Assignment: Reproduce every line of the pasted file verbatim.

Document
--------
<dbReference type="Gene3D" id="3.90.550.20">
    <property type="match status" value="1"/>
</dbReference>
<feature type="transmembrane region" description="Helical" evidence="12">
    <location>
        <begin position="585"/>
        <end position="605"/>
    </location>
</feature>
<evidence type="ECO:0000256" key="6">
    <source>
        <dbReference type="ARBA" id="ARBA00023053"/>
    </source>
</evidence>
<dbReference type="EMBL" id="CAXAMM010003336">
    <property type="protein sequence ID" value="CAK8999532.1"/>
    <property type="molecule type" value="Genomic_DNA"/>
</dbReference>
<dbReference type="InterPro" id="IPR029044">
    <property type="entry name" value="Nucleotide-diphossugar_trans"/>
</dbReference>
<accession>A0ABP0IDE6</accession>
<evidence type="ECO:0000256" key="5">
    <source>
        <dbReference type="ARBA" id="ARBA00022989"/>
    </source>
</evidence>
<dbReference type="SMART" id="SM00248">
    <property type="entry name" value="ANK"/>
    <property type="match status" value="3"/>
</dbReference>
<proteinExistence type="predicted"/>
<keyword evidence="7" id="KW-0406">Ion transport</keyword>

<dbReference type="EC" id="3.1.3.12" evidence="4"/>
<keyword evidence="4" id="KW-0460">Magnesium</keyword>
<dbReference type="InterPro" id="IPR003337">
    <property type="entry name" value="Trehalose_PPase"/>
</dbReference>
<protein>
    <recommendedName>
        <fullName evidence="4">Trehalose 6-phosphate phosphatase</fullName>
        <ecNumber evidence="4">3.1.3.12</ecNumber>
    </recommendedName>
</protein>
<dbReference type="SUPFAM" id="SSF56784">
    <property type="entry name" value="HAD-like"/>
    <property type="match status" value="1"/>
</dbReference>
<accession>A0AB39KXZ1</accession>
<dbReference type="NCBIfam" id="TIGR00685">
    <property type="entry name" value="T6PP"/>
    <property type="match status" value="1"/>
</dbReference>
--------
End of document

<dbReference type="Gene3D" id="3.90.550.20">
    <property type="match status" value="1"/>
</dbReference>
<feature type="transmembrane region" description="Helical" evidence="12">
    <location>
        <begin position="585"/>
        <end position="605"/>
    </location>
</feature>
<evidence type="ECO:0000256" key="6">
    <source>
        <dbReference type="ARBA" id="ARBA00023053"/>
    </source>
</evidence>
<dbReference type="EMBL" id="CAXAMM010003336">
    <property type="protein sequence ID" value="CAK8999532.1"/>
    <property type="molecule type" value="Genomic_DNA"/>
</dbReference>
<dbReference type="InterPro" id="IPR029044">
    <property type="entry name" value="Nucleotide-diphossugar_trans"/>
</dbReference>
<accession>A0ABP0IDE6</accession>
<evidence type="ECO:0000256" key="5">
    <source>
        <dbReference type="ARBA" id="ARBA00022989"/>
    </source>
</evidence>
<dbReference type="SMART" id="SM00248">
    <property type="entry name" value="ANK"/>
    <property type="match status" value="3"/>
</dbReference>
<proteinExistence type="predicted"/>
<keyword evidence="7" id="KW-0406">Ion transport</keyword>

<dbReference type="EC" id="3.1.3.12" evidence="4"/>
<keyword evidence="4" id="KW-0460">Magnesium</keyword>
<dbReference type="InterPro" id="IPR003337">
    <property type="entry name" value="Trehalose_PPase"/>
</dbReference>
<protein>
    <recommendedName>
        <fullName evidence="4">Trehalose 6-phosphate phosphatase</fullName>
        <ecNumber evidence="4">3.1.3.12</ecNumber>
    </recommendedName>
</protein>
<dbReference type="SUPFAM" id="SSF56784">
    <property type="entry name" value="HAD-like"/>
    <property type="match status" value="1"/>
</dbReference>
<accession>A0AB39KXZ1</accession>
<dbReference type="NCBIfam" id="TIGR00685">
    <property type="entry name" value="T6PP"/>
    <property type="match status" value="1"/>
</dbReference>